I have 60 systems with different root passwords.

Every 3 months I have to change their passwords.

Currently I have to manually log into 60 systems and come up with 60 different passwords.

Is there a smart way to do this? Can I use Ansible for this kind of job?

  • Yes, you can use ansible. You probably can use a simple shell script too (especially if you have sudo + public key deployed on your server).
    – binarym
    Aug 26, 2021 at 7:53
  • Whoever forces you to change the passwords, could have a reason for it and therefor have guidelines that must be followed. If the idea is to improve security, some scripting solutions could rather lower security instead of improving it.
    – Philippos
    Aug 26, 2021 at 8:17
  • If you have 60 systems, I would seriously consider setting up a central authentication server such as kerberos or 389ds.
    – Bib
    Aug 26, 2021 at 19:42

1 Answer 1


One way of doing this is to:

  1. Create a text file(*) containing the hostnames and the plaintext root passwords. Use whatever field separator you like - tabs are good.

    Ideally, you'd use a program like makepasswd or pwgen to generate passwords of sufficient length and complexity. IMO, 16 characters are the absolute minimum to consider using these days, and the longer the better.

    e.g. if you have a list of the hostnames (one per line) in hosts.txt, using something like the following:

     rm -f passwords.txt
     while read -r host ; do
       printf "%s\t%s\n" "$host" "$(pwgen -r \''`$' -y -c -n 32 1)" >> passwords.txt
     done < hosts.txt

    (this uses -r to prevent single-quotes, backticks, and $ from being used in the password, because dealing with them in the single-quoted-string-inside-double-quotes ssh command shown below would be a PITA).

    Example run:

     $ ./generate-passwords.sh
     $ cat passwords.txt
     host1   >?Mg^un=-Ipd8ZkY^TUC,_Gf/PAs%=9t
     host2   XS4?oZ@[+U\,(XeYOBcp{E^Q;!]2]ex<
     host3   SfupD}=a\J;}TJqqX.r}Kj;ab>Z|\=S2

    You're going to need this list because otherwise you'll have no way of what the passwords are on the remote machines.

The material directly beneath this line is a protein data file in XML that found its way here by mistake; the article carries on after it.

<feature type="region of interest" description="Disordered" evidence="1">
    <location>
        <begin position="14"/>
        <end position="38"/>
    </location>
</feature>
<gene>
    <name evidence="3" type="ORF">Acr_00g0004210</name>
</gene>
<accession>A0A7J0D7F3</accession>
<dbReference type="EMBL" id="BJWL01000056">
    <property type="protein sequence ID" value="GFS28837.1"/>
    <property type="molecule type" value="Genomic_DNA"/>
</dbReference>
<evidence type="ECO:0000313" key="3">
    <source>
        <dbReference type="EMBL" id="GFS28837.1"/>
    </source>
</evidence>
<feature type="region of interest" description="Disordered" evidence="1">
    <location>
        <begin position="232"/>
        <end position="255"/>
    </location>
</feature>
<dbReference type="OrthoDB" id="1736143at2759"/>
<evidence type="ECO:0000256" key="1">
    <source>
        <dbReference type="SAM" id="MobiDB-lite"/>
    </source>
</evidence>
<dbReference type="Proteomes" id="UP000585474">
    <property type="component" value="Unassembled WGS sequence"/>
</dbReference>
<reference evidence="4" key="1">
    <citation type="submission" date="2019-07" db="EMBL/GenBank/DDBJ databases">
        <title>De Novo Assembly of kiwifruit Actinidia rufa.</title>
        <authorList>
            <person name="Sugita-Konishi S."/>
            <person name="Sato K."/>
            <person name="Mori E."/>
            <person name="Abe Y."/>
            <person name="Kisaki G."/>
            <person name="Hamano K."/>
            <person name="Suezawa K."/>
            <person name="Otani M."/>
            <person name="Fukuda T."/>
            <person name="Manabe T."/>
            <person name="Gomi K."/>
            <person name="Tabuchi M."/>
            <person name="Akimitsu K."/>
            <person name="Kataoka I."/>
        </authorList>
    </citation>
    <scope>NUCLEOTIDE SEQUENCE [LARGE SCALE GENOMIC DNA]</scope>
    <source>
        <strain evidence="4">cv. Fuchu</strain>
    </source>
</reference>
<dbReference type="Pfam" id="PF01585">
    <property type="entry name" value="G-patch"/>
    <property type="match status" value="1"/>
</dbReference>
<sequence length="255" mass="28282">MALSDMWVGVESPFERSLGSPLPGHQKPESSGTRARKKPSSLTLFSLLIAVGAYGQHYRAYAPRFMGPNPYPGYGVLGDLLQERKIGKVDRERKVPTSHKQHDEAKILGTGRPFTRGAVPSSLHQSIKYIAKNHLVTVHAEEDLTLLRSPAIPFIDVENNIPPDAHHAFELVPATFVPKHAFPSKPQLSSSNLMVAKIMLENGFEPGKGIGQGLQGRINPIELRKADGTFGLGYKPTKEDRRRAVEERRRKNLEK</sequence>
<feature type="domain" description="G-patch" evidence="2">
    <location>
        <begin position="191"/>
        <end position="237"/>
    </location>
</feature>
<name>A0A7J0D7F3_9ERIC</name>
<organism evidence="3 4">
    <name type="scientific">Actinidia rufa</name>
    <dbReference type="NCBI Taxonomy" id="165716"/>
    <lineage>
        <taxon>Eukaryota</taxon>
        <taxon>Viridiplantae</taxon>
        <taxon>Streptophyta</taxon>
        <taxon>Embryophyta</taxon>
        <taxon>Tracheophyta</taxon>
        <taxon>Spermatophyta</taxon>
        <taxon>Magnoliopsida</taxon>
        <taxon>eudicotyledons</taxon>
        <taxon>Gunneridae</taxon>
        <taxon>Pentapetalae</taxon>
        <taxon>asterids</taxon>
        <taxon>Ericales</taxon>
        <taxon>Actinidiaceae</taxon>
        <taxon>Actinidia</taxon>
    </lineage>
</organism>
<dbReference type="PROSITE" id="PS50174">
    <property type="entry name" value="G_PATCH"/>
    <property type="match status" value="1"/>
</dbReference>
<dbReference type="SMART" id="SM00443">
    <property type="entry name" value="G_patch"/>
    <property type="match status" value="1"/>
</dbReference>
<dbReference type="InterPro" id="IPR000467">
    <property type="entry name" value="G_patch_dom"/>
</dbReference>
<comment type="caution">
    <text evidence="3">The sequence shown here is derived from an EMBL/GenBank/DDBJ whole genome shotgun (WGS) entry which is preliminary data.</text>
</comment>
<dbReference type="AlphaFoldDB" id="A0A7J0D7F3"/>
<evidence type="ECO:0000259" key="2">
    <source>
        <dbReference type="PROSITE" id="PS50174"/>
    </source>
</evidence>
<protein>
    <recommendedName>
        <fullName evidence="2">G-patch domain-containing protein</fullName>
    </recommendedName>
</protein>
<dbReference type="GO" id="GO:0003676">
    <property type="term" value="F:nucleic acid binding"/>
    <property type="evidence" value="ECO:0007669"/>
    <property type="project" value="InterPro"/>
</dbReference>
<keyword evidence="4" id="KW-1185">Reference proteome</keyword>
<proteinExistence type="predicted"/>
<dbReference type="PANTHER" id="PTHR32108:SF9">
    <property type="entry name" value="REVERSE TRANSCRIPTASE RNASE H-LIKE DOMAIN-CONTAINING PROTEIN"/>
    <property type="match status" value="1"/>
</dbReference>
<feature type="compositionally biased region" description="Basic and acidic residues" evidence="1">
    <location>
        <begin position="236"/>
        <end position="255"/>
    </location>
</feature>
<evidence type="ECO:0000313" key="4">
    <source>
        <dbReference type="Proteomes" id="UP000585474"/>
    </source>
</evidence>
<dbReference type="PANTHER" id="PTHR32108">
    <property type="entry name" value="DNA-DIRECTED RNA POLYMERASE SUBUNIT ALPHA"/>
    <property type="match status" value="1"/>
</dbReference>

2. ssh into each host and use chpasswd to set the password. To avoid having the password appear in plain text in the remote machine's process list, pre-encrypt the passwords on your local machine with openssl passwd and use chpasswd's -e option (this is only "safe" if you're the only user of your machine....and for quite limited definitions of the word "safe"). In this example, I'm using the -6 option for SHA-512 hashing.

     while IFS=$'\t' read -r host pass; do
       enc=$(printf "%s" "$pass" | openssl passwd -6 stdin)
       ssh "$host" "echo 'root:$enc' | chpasswd -e"
     done < passwords.txt

This is really simple and primitive. There's no error checking. Or logging. But it does show the basic idea of how to use existing tools like pwgen, openssl, and chpasswd to automate password changes.

I used to use scripts similar to these every semester at a university where I worked to generate passwords for new students in particular courses where shell access to specific machines (which were isolated from the main network) was required. The list was printed and cut into strips, and each user was given their password on showing their ID....this was far from perfect, but much better than having a default "password" that everyone knew.

Obviously, most of the time you'll be logging in to the remote machines with an authorised ssh key and not using a password at all...but root passwords are still useful for logins at the console (or with a BMC or other remote-management facilities) in case of emergencies.

(*) Because this passwords.txt file is plain text, you need to be very careful about permissions and who has access to it, but that's mostly outside of the scope of this Q&A.

I suggest chmod 600 and encrypting the file with gpg - only decrypt it when you need to use it. I'd also suggest keeping the encrypted version in git or some other revision control system so that you don't lose your history of old passwords to try if the password update failed on some particular hosts for some reason (e.g. it was offline at the time)

Or use pass to combine both gpg and git.

  • I would suggest if the local system allows it, to replace openssl passwd with mkpasswd. That way new hash algorithm might get supported earlier (eg: of use: mkpasswd -m YESCRYPT test or echo test | mkpasswd -s -m YESCRYPT . Example chosen specifically about newer YESCRYPT not yet supported in openssl)
    – A.B
    Aug 26, 2021 at 12:11
  • 1
    AFAICT, mkpasswd is in the whois package (at least on debian), which is far less likely to be installed than openssl. I have no idea why a general purpose tool like mkpasswd is in whois.
    – cas
    Aug 26, 2021 at 12:24
  • doh. I didn't check this and assumed it was coming along other *passwd tools. You're right
    – A.B
    Aug 26, 2021 at 12:25

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